Alberta premier tells Ottawa to 'step up' to get pipelines built

Premier Rachel Notley is using her cross-Canada pipeline tour to take aim at everyone from the federal government, her own national party, the opposition, and activists opposed to the Trans Mountain pipeline project.

'We risk being out-shouted by determined advocates,' Rachel Notley says

Premier Rachel Notley told an Ottawa audience on Tuesday that the federal government approved the Trans Mountain pipeline expansion last fall because the project is in the 'national interest.' (CBC)

Alberta Premier Rachel Notley is using her cross-Canada speaking tour to take aim at everyone from the federal government and her own national party to activists opposed building more pipelines.

In a speech Tuesday to the Economic Club of Canada in Ottawa, Notley called on Ottawa to "step up" and get moving on the Trans Mountain pipeline expansion project.

The project is now tied up in court and faces municipal permit delays from the city of Burnaby in B.C.'s Lower Mainland.

The federal Liberal government approved the Trans Mountain expansion project in November 2016.

The expansion would triple the amount of crude oil carried from Alberta to the West Coast, and open valuable Asia-Pacific markets.

"The efforts of local councils to frustrate the national government's decision that was made in the national interest, must be met head on," Notley said.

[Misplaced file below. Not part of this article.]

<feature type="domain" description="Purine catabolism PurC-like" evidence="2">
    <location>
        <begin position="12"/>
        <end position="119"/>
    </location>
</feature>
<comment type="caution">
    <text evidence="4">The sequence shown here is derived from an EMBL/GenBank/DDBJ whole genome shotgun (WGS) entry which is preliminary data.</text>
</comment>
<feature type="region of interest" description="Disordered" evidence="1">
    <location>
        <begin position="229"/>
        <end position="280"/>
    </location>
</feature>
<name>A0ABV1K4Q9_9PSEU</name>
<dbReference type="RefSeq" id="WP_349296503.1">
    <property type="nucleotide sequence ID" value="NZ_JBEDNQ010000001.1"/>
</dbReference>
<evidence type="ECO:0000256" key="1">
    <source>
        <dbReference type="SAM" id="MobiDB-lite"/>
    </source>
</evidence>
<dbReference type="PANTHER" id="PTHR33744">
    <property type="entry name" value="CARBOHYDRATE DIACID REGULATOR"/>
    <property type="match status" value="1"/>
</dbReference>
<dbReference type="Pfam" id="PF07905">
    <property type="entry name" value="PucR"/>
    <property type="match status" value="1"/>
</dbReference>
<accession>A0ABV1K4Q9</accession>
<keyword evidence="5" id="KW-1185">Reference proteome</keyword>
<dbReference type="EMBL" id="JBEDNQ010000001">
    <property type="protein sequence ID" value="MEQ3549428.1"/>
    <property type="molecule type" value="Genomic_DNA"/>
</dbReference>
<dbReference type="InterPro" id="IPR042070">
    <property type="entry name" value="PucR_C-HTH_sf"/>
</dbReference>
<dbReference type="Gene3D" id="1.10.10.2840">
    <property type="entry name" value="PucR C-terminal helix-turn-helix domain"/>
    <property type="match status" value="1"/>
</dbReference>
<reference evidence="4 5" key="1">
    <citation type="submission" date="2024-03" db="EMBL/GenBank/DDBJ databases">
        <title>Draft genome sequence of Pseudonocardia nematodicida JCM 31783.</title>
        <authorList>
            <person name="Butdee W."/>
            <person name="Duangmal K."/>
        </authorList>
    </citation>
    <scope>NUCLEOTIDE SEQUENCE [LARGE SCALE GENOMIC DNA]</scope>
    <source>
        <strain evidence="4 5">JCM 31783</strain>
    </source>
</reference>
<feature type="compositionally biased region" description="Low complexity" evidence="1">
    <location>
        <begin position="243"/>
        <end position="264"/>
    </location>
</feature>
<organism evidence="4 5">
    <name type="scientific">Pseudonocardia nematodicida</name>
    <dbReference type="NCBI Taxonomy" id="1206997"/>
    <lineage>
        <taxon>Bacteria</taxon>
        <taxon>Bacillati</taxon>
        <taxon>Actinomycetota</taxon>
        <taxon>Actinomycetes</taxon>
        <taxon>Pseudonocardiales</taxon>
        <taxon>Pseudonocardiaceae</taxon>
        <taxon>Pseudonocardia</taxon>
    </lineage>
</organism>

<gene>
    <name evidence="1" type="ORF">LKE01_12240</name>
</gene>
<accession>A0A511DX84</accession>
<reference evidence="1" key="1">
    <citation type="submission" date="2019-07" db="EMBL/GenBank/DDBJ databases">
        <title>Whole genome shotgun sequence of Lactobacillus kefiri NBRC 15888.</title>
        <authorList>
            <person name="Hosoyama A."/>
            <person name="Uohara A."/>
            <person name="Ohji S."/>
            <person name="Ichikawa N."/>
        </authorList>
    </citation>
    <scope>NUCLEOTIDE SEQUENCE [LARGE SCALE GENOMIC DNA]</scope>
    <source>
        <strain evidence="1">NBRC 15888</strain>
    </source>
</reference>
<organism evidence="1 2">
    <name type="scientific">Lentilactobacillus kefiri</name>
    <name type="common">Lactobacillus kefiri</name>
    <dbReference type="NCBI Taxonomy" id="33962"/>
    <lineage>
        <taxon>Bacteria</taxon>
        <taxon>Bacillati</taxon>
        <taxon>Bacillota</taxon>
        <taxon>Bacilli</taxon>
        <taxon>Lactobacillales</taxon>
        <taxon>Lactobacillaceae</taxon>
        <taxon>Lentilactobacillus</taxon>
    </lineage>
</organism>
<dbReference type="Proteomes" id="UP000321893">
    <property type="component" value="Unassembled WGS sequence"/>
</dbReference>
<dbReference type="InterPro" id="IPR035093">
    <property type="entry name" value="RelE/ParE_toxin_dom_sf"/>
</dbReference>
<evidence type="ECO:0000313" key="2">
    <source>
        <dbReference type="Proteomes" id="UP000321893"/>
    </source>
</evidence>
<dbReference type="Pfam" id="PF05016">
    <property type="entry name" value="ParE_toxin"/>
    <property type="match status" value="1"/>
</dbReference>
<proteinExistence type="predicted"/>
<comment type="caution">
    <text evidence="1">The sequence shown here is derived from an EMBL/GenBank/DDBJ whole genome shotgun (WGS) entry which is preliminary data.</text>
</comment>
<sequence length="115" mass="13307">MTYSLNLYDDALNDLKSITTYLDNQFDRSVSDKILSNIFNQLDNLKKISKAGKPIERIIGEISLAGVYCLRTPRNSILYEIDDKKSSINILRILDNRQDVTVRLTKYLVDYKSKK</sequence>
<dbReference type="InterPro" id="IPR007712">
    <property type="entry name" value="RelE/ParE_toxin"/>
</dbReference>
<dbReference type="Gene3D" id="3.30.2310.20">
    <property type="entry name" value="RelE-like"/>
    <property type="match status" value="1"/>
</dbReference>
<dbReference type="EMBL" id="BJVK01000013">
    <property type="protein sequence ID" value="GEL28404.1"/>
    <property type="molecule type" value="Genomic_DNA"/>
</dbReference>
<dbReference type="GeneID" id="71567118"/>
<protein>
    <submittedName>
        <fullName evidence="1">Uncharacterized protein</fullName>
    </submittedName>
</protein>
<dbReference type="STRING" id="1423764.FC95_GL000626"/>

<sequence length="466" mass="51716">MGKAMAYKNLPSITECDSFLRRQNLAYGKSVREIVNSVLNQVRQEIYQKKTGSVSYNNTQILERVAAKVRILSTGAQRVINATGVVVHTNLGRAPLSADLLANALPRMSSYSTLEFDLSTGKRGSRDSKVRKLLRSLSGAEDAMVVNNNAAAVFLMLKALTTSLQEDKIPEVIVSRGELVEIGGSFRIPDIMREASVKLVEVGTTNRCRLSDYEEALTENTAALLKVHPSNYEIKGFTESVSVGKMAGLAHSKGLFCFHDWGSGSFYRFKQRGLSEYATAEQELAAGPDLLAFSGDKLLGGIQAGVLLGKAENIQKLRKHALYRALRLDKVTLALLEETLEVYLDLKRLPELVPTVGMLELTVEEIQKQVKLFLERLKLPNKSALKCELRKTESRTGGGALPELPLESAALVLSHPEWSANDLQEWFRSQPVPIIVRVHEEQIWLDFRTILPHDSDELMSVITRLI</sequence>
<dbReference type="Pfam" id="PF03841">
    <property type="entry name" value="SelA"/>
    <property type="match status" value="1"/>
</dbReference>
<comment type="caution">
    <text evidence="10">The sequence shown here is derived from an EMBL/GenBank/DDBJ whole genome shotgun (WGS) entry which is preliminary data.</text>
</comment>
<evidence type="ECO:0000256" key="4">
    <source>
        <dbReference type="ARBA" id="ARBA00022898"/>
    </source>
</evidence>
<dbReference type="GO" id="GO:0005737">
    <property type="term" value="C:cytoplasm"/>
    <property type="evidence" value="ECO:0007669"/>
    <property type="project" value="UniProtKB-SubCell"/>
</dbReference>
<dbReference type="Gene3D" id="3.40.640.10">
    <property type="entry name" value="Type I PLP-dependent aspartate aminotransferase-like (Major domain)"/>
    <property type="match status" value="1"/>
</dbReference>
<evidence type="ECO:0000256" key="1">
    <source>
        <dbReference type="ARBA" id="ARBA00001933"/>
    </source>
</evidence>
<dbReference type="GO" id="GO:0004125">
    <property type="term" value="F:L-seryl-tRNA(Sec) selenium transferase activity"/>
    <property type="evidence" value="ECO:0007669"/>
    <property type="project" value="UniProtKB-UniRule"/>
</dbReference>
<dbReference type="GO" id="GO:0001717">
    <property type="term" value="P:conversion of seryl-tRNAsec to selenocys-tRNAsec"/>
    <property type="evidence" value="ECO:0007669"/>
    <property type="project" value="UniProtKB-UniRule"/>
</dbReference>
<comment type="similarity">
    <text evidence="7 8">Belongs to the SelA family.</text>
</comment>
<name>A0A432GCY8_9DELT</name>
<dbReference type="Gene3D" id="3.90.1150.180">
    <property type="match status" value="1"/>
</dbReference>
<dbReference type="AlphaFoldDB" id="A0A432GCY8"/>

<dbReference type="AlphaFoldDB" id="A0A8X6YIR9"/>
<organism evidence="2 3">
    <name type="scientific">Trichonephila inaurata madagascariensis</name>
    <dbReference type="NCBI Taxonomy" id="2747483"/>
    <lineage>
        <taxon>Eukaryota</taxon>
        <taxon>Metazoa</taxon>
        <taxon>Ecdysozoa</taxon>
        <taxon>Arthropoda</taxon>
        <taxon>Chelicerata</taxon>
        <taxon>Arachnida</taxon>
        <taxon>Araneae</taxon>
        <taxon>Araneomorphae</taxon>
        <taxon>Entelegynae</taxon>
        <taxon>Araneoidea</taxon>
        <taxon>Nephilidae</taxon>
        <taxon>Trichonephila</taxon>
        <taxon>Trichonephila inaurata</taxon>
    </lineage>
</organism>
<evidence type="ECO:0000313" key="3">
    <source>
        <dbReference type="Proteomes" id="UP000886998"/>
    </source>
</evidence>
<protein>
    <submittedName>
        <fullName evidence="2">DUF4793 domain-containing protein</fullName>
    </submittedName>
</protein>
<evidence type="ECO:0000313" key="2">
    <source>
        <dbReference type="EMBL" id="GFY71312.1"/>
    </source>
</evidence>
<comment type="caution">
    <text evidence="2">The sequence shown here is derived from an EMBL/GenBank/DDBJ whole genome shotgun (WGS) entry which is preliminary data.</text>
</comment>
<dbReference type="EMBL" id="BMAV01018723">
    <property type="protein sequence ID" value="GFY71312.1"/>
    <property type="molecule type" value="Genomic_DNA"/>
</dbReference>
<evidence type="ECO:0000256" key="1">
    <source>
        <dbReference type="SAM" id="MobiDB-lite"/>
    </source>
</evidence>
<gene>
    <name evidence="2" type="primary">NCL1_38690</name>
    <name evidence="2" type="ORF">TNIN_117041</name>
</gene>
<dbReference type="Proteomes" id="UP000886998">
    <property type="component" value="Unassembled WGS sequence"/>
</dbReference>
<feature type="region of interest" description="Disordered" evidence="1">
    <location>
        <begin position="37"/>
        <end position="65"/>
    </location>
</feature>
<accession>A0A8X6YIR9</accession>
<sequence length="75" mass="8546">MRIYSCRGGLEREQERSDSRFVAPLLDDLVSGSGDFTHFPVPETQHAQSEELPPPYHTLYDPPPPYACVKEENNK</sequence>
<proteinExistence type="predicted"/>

'We risk being out-shouted'

Now more than ever, she said, Canadians need the federal government to "articulate and defend the national interest."

"We risk being out-shouted by determined advocates," said Notley, who emphasized that the position taken by opponents doesn't take into consideration the economic impact on "working families."

Notley also took the opportunity to reiterate her criticism of the National Energy Board.

The federal regulator imposed a new, tougher review process to include downstream emissions when evaluating the proposed Energy East pipeline project.

In a regulatory filing with the NEB in early October, TransCanada said it pulled the plug on the project because of "existing and likely future delays resulting from the regulatory process, the associated cost implications and the increasingly challenging issues and obstacles."

The proposed Energy East project would have carried more than one million barrels of oil every day from Alberta and Saskatchewan across the country, to be refined or exported from facilities in New Brunswick and Quebec.

"It should not, it cannot, be a precedent that applies to future projects," Notley said.

Notley also appealed for support from the federal NDP, which has taken a position opposed to pipeline projects, and from the federal Conservatives and the United Conservative Party in Alberta.

"Stop playing politics," Notley urged all parties.

The importance of pipelines, she said, transcends "partisan political divides."

Notley continues her pipeline tour with a speech to the Calgary Chamber of Commerce on Friday.